Travelling on…


NZ Skeptic Chair-entity Gold stopped by the NZ Skeptic offices recently on his way from Bluff to Cape Reinga. Looking rather hairier than when he started, and having “worn out a foot” in Palmerston North, he is now travelling by cycle. The original plan was to follow Te Araroa, the walkway that runs the length of the country, but since swapping feet for wheels he has detoured through Napier and Rotorua. The journey is raising money for the Christchurch Earthquake Appeal, Women’s Refuge and, of course, the NZ Skeptics, as well as giving the web programmer a chance to recover from the OOS that was threatening his career. He’ll be settling in Wellington at the completion of the ride.

You can read about his travels at intentionallyhomeless.org

3000 km for skepticism

Gold takes a long walk.

Some time back I noticed that I was getting the first signs of Repetitive Strain Injury (RSI). I’m a web developer and spend way too much time in front of a keyboard and mouse. It’s a common enough thing among people in my industry. From what I can tell one of the best ‘treatments’ for it is to just stop for a bit. So I am.

In order to do something productive, or at least worthwhile, during this time I’m going for a sponsored walk to raise funds for the Christchurch Earthquake Appeal Trust, Woman’s Refuge and our own NZ Skeptics Society. I’ve built a half-way decent website for it (intentionallyhomeless.org) and it’s able to take pledges for distance covered. Providing I finish the full trail I have already raised over $2000 as I write this.

The trail I’m following is called Te Araroa (The Long Pathway) and it was only recently completed and opened. It runs for 3000 km from Cape Reinga to Bluff, although I’m starting in the south and fleeing the (potentially) foul weather instead of heading into it.

I’ll be maintaining a journal on the website where you can follow the journey and, should you choose, you can pledge money to the charities or sponsor me personally.

I’m also looking for supply drops, couches and interesting things along the walk. One way to check the track would be to install Google Earth and load the trail using the .kmz file available at the official site (teararoa.org.nz). If you, as a resupply drop or couch, or the point of interest are close enough to the trail I’ll definitely make the stop.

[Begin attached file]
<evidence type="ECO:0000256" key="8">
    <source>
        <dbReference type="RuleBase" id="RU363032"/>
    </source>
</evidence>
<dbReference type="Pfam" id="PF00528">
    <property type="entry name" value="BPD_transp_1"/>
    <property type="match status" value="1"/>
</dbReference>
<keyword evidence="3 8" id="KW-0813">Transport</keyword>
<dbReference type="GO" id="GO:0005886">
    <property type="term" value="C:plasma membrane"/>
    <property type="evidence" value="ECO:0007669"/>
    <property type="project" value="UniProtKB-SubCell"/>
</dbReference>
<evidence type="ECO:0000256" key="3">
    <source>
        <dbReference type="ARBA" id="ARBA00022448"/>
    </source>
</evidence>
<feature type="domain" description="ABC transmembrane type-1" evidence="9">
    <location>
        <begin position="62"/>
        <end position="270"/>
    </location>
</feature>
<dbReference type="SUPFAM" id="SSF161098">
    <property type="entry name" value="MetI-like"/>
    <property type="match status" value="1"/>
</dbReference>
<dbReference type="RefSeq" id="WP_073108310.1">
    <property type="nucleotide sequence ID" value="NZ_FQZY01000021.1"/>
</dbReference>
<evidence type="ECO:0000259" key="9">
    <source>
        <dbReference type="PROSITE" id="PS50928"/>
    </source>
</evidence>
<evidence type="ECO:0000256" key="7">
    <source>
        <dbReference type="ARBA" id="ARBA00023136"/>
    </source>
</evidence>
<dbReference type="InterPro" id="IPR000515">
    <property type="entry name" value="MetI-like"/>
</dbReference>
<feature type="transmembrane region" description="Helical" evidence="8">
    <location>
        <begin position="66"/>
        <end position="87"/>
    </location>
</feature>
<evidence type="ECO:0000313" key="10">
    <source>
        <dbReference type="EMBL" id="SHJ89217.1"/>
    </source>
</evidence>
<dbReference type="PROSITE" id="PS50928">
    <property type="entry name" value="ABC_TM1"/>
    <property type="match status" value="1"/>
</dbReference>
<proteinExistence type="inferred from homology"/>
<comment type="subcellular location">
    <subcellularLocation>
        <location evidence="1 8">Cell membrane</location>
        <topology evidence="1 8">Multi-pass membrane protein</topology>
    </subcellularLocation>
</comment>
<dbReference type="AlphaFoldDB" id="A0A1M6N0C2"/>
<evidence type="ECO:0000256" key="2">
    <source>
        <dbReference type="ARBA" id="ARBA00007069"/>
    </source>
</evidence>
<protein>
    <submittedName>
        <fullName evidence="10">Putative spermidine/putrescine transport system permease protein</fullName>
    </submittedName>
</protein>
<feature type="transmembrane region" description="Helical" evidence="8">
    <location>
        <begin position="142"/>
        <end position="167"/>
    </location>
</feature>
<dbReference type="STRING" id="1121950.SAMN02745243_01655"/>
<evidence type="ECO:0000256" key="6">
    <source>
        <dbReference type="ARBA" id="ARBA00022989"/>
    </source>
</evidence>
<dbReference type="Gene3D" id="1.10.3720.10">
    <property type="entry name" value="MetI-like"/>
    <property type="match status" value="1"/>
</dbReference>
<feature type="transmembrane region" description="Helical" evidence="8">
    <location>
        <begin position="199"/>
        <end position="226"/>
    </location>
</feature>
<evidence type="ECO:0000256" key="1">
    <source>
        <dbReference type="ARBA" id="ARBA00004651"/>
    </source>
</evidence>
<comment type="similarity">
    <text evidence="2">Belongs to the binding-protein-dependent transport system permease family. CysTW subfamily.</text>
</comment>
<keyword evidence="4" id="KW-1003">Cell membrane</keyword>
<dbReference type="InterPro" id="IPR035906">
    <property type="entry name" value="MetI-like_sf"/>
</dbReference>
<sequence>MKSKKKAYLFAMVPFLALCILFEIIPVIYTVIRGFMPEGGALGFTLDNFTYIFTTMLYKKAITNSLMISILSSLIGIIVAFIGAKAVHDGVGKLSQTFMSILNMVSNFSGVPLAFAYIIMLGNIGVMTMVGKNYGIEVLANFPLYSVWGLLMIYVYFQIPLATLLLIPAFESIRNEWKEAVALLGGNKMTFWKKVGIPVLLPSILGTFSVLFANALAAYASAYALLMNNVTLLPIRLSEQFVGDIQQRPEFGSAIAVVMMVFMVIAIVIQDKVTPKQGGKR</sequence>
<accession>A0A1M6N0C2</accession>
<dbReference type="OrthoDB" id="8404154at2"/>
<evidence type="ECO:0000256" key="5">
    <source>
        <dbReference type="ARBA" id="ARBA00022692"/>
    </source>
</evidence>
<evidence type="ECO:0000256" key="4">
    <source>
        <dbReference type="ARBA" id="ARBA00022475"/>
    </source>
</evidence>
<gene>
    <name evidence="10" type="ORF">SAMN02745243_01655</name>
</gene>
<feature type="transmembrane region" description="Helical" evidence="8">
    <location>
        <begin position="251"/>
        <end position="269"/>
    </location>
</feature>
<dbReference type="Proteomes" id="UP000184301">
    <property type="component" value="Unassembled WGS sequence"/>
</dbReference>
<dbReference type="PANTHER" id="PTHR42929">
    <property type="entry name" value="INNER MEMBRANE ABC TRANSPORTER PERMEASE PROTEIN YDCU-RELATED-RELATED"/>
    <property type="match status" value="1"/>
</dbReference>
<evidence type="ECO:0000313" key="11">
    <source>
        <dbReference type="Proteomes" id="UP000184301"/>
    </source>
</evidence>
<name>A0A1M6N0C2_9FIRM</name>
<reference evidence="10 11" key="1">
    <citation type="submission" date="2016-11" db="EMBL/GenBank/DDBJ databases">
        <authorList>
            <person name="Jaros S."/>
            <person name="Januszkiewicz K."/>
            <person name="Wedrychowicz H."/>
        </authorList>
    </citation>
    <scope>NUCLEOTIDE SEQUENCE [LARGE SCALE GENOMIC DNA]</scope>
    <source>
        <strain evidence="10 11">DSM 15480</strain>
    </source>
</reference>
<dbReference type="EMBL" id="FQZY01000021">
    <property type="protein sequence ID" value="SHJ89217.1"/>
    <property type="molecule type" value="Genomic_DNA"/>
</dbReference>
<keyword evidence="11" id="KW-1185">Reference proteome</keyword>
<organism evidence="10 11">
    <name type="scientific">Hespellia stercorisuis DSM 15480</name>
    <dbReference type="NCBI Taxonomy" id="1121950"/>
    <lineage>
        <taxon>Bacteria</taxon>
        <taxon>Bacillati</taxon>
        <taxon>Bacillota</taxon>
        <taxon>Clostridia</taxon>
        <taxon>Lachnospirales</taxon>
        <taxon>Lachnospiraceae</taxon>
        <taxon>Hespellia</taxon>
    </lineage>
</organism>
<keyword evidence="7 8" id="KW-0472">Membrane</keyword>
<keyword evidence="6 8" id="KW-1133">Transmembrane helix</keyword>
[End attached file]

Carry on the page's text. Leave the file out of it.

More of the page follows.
The best way to contact me would be via the contact form on the Intentionally Homeless site or via [email protected]

Battling the Bands

Gold takes local action against PowerBalance, with encouraging results.

PowerBalance Bands are hideously expensive silicon rubber wristbands with a mylar hologram in them. PowerBalance, an American company, made a killing with these after convincing some popular sports personalities that they had the ability to improve their strength and performance. They achieved this by working “with the body’s natural energy field”. They were shut down in Australia due to the work of a number of people, including Richard Saunders of the Skeptic Zone podcast who did a great informal double blind test with the Today Tonight show and the local distributor1.

After this happened I found that these were all over the place on TradeMe. From memory there were on average 30+ listings for these at any given time. This was when I discovered something quite handy on TradeMe. The site has a Community Watch feature that allows you to report listings for all sorts of reasons. These are checked and the item is taken down if the complaint stands up. With the recent takedown of PowerBalance in Australia it wasn’t hard to convince TradeMe to remove the listings. Within a week the average number of listings was around 3-4 and I would hammer these every few days to keep the number low. As I write there are 10 listings if you search for “power balance bands” on TradeMe. I’ll submit complaints about these after I get this article off.

Recently a local skeptic, who we’ll refer to as Bob, started posting a listing which was a copy of the Corrective Notice from the Australian Competition & Consumer Commission2 with a description that explained exactly what PowerBalance bands are, how they fool you into thinking there is an effect (they use a 70-year-old stage magician’s trick that relies on applied kinesiology), and that any proceeds from the sale of the Notice would go to the NZ Skeptics Society as a donation. Despite being very clear about the fact that the product for sale is a printout of the Corrective Notice3 which PowerBalance were ordered to post on their site, the member has been instructed to no longer post these listings.

The Solution? Placebo Bands. The Skeptic Bros4 are a couple of guys from Australia who tracked down a manufacturer for these silicon bands, scraped the money together, had a Placebo Band design made up, ordered the first 1000 (minimum order) and crossed their fingers. The bands sold well. Bob currently has a supply of these that are being listed on TradeMe, so you’ll be able to get your own should you want one. Proceeds (after covering costs) will be donated to the NZ Skeptics Society.

The American company is still active, although they have also recently filed for Chapter 115.

  1. YouTube: goo.gl/dN1i8
  2. TGA ruling: goo.gl/bMVEp
  3. Retraction notice: goo.gl/j8mw4
  4. The Skeptic Bros: goo.gl/NUGWU
  5. Google News: goo.gl/o4XWx